Tuesday the Kindle got some new competition! Barnes and Noble announced a new touch-screen version of the Nook. And there’s also a new touch-screen version of the Kobo ereader.
But is Amazon planning their own surprise for the next generation of the Kindle?
Each digital reader is fighting for an early lead against its competition. (Barnes and Noble announced their new Nook today, even though they won’t actually be able to ship them until June 10.) It’s possible that they’re worried Amazon will steal the market by releasing their own touch-screen tablet device soon. But I wonder if Amazon has another idea.
Today a technology analyst described the reactions you’d have if you held the new Nook. First you’d admire it’s form factor, he said. (Besides the power switch on the back, the device’s only button is a shortcut for reaching the home page — plus a “fast forward” page-turning bar.) And I noticed a few other mild improvements, like the ability to look up definitions just by touching a word. (Though the Nook still doesn’t have a text-to-speech feature.) The new Nook is one inch smaller than the Kindle, and it weighs one ounce less. But inevitably, the analyst notes, you’d start comparing it to the larger, full-featured tablets. And eventually you’d begin thinking that the new touch-screen Nook “shouldn’t really cost a lot because it’s basically an oversized drink coaster!”
The analyst’s conclusion? e-ink readers like the Nook and the Kindle will drop below $99 by the end of the year. But one way to do that, I’m thinking, is by making the Kindle smaller! It’s a possibility that’s at least implied by the latest rumors about Amazon’s plans for a tablet-sized device. Besides a full-sized tablet device, there’s also speculation that Amazon might also be working on a powerful but compact 7-inch version!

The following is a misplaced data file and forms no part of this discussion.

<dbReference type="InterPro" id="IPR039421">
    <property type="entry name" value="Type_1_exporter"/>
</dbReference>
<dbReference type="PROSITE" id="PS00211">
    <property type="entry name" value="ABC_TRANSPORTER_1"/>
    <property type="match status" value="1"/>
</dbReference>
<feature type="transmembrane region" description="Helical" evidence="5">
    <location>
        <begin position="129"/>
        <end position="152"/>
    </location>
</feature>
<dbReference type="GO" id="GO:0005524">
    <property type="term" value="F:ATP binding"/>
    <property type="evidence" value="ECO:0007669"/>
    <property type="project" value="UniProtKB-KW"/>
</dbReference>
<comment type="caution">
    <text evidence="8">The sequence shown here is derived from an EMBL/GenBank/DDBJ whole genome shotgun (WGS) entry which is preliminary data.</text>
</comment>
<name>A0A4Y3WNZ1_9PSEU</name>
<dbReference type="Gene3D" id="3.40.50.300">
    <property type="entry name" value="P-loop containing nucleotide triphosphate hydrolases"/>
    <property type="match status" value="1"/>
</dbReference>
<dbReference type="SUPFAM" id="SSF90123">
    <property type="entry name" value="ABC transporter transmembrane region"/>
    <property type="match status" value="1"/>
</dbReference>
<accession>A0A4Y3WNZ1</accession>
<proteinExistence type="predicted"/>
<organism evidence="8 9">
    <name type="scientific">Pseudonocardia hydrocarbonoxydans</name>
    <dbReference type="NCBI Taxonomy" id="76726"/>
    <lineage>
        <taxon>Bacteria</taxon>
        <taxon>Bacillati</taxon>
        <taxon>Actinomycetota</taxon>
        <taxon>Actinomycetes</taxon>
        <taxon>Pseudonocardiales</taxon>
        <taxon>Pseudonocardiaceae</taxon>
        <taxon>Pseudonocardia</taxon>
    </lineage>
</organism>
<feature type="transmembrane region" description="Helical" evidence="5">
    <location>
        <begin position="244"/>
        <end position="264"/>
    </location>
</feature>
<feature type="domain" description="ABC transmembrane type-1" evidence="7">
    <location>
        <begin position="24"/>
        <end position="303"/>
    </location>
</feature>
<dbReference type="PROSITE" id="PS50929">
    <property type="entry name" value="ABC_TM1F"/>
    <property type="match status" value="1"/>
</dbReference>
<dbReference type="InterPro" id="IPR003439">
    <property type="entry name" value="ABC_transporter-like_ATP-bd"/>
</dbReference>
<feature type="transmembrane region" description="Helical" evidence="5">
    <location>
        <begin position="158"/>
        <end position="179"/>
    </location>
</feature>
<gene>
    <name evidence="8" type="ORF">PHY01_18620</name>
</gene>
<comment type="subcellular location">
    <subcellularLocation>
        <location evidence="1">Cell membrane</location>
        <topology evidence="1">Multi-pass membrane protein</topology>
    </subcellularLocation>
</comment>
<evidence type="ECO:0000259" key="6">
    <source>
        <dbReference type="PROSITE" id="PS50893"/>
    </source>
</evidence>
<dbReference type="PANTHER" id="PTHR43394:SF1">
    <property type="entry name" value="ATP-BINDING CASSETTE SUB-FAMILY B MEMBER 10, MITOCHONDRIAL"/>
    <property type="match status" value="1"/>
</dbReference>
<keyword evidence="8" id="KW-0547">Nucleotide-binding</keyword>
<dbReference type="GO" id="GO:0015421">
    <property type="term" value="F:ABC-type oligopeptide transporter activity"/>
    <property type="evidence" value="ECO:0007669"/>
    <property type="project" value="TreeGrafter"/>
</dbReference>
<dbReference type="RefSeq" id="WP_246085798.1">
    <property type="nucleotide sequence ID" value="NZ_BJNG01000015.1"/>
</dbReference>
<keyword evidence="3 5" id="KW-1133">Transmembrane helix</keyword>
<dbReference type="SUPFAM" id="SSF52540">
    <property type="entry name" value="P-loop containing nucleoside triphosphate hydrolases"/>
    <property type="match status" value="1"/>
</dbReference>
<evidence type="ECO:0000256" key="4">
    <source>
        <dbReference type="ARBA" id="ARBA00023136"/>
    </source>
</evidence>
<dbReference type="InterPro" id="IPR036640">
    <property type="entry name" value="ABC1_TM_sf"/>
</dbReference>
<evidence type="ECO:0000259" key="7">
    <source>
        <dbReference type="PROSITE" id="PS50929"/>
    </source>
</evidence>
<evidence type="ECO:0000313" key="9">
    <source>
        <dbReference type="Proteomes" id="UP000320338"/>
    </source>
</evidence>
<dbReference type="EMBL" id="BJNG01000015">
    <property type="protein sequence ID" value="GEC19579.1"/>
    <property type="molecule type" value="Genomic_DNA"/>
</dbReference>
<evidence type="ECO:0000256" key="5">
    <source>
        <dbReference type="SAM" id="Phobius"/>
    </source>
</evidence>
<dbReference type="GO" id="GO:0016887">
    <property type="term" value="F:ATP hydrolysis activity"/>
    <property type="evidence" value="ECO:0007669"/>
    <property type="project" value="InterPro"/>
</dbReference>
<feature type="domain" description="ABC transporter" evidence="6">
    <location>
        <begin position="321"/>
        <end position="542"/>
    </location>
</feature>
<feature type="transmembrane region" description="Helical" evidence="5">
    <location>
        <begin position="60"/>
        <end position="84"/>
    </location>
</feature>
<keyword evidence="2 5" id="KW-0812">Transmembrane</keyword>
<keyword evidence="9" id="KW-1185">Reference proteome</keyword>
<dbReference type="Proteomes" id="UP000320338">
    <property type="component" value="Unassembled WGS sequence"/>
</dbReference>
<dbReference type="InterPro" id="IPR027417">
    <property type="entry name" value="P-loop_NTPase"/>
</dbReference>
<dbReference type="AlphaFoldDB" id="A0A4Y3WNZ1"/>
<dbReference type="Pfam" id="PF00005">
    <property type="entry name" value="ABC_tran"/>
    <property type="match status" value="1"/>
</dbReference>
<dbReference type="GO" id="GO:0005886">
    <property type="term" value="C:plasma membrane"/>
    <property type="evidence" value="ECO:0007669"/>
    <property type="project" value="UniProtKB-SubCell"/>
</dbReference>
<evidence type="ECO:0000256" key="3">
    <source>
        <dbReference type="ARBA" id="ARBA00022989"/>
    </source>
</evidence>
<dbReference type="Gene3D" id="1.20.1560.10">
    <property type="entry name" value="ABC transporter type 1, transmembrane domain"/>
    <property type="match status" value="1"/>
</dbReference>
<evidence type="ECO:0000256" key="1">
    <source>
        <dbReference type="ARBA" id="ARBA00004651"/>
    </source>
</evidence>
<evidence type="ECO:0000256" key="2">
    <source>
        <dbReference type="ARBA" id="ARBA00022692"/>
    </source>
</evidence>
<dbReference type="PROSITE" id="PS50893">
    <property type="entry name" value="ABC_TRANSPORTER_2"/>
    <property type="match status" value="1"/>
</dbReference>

But I’d like to see Amazon release a “Kindle Mini” — about the size of a smartphone, but with a fully-functioning e-ink screen. I say this partly because I’ve already seen Amazon’s Kindle app on a smartphone-sized screen — and it works great! A smaller screen must refresh faster than the larger ones, and that also would extend the device’s battery life. And besides e-books, it could also store music and audio files (creating a nice alternative to an Apple iPod).
And the device could also play audiobooks — available through the Amazon-owned web site Audible.com. One technology blogger is already listing the advantages, noting that an even-smaller Kindle could be carried in a shirt pocket. And he’d like to see something like a “Kindle Nano” — modelled after Apple’s smallest music-playing device — which was actually optimized for audiobooks.
I’d had the same idea, but this blogger is so enthusiastic that he’s issued a plea to Amazon CEO Jeff Bezos. “Jeff, buddy, I know youâ€™re out there. Give us our Kindle Nano.
“Donâ€™t worry, weâ€™ll buy it. You know we will.”